In December 2017, Bitcoin was trading at $20,000. However, in January there was a significant drop. This trend was persisting until December 2018. Currently, Bitcoin price is about $3,900, which is 80% below its historical maximum.
Most altcoins suffered serious losses. Ethereum, for example, lost more than 90% of its value during the year.
Other altcoins experienced the same, or even greater decline. The only exception was stablecoin which retained its stable value.
Such a negative price trend influenced the public perception of the cryptocurrency industry as a whole, resulting in many players withdrawal from the market. This tendency further aggravated the situation.
What are the Main Differences Between Cryptocurrency Trading on the Exchange and the Stock or Currency Markets?
Cryptocurrency markets are decentralized. What does it mean? Simply put, the issuance of coins is not regulated by the government of a country. No authority today is able to fully track and control this process. However, cryptocurrencies can be purchased and sold through exchanges and stored in one’s wallets.
Unlike traditional currencies, cryptocurrencies exist only as a general digital record about the owner and is stored in a distributed database. When one user wants to send crypto coins to another one, he makes the corresponding transaction to a digital wallet. A transaction is considered completed when it is verified and added to the block chain by means of a process known as “mining”. Also, new cryptocurrency tokens are usually created in the same way.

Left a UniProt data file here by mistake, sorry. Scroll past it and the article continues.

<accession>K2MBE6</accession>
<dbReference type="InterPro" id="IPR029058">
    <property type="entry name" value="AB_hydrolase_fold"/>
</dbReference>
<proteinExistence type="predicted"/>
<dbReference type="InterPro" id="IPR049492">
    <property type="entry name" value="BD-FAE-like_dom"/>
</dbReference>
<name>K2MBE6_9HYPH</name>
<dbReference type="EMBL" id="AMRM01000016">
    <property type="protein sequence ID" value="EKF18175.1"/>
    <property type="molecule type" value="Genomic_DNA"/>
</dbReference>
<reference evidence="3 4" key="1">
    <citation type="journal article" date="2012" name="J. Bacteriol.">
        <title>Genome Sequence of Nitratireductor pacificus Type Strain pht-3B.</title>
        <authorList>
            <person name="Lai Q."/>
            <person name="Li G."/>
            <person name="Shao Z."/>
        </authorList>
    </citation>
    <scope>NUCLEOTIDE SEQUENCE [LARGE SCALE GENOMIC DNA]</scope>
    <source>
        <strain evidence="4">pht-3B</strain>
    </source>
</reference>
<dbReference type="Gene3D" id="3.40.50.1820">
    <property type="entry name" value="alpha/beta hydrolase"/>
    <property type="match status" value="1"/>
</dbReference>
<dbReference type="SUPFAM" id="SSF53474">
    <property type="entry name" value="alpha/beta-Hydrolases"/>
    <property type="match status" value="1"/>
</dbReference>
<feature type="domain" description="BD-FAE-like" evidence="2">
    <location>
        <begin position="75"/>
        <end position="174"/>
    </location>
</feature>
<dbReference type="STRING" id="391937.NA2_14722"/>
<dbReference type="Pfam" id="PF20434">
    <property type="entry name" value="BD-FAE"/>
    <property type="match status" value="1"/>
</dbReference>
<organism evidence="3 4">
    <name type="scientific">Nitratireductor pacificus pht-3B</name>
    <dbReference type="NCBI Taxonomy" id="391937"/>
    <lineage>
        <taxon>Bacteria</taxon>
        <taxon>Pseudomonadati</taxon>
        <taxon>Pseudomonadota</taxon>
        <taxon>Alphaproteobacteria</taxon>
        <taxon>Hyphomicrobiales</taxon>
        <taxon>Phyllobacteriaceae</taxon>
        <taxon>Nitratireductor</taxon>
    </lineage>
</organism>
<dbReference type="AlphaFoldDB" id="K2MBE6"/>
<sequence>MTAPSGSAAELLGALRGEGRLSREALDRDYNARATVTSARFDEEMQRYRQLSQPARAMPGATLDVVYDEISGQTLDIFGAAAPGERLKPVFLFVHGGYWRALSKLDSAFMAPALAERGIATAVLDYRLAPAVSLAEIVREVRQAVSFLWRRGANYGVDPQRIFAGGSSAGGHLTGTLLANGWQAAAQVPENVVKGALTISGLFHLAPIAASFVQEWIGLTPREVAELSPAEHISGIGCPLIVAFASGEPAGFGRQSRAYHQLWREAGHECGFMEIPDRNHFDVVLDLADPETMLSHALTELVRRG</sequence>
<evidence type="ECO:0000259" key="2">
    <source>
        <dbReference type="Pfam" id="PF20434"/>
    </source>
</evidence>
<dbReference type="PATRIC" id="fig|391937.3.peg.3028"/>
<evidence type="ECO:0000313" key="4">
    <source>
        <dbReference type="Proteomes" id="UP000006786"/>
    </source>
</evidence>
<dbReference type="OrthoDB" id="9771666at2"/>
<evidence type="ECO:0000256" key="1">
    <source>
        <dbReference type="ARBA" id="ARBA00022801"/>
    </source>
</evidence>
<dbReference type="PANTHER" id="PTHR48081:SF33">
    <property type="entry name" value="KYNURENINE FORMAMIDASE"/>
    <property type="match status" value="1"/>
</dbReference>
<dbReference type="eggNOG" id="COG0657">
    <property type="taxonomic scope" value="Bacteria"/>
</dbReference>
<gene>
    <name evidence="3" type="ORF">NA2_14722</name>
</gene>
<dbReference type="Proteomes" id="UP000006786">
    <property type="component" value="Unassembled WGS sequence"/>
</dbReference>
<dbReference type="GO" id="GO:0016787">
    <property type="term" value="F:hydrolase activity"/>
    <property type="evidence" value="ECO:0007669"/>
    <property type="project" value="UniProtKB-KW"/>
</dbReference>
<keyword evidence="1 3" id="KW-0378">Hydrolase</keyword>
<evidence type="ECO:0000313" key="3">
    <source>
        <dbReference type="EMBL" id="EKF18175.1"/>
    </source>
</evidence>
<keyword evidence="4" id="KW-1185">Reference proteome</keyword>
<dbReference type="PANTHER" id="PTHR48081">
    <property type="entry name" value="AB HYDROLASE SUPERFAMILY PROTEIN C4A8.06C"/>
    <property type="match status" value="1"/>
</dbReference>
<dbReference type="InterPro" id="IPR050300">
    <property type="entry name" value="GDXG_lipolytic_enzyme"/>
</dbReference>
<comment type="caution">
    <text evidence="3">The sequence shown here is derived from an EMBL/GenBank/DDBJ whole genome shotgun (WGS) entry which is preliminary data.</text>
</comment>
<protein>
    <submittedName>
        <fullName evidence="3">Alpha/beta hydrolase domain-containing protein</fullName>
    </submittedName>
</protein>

Blockchain technology has unique security features that ordinary computer files do not have.
The blockchain file is always stored on several computers on the network, rather than in one place, and usually may be read by all users. This makes the technology completely transparent and protected from hackers.
Tips for Beginners: a Cryptocurrency Market Dictionary
Many who start trading cryptocurrency think: where to start? First of all, it is necessary to understand the cryptocurrency trading technology. To make it easier, we provide you with a brief glossary of basic terms.
Cryptocurrency exchange – a trading platform through which users can exchange one cryptocurrency for another or for fiat currency.
Ask – the price the seller agrees on to sell you a cryptocurrency.
Bid – the price you agree to buy a cryptocurrency.
Last – the price for cryptocurrency assets the seller and the buyer agreed on.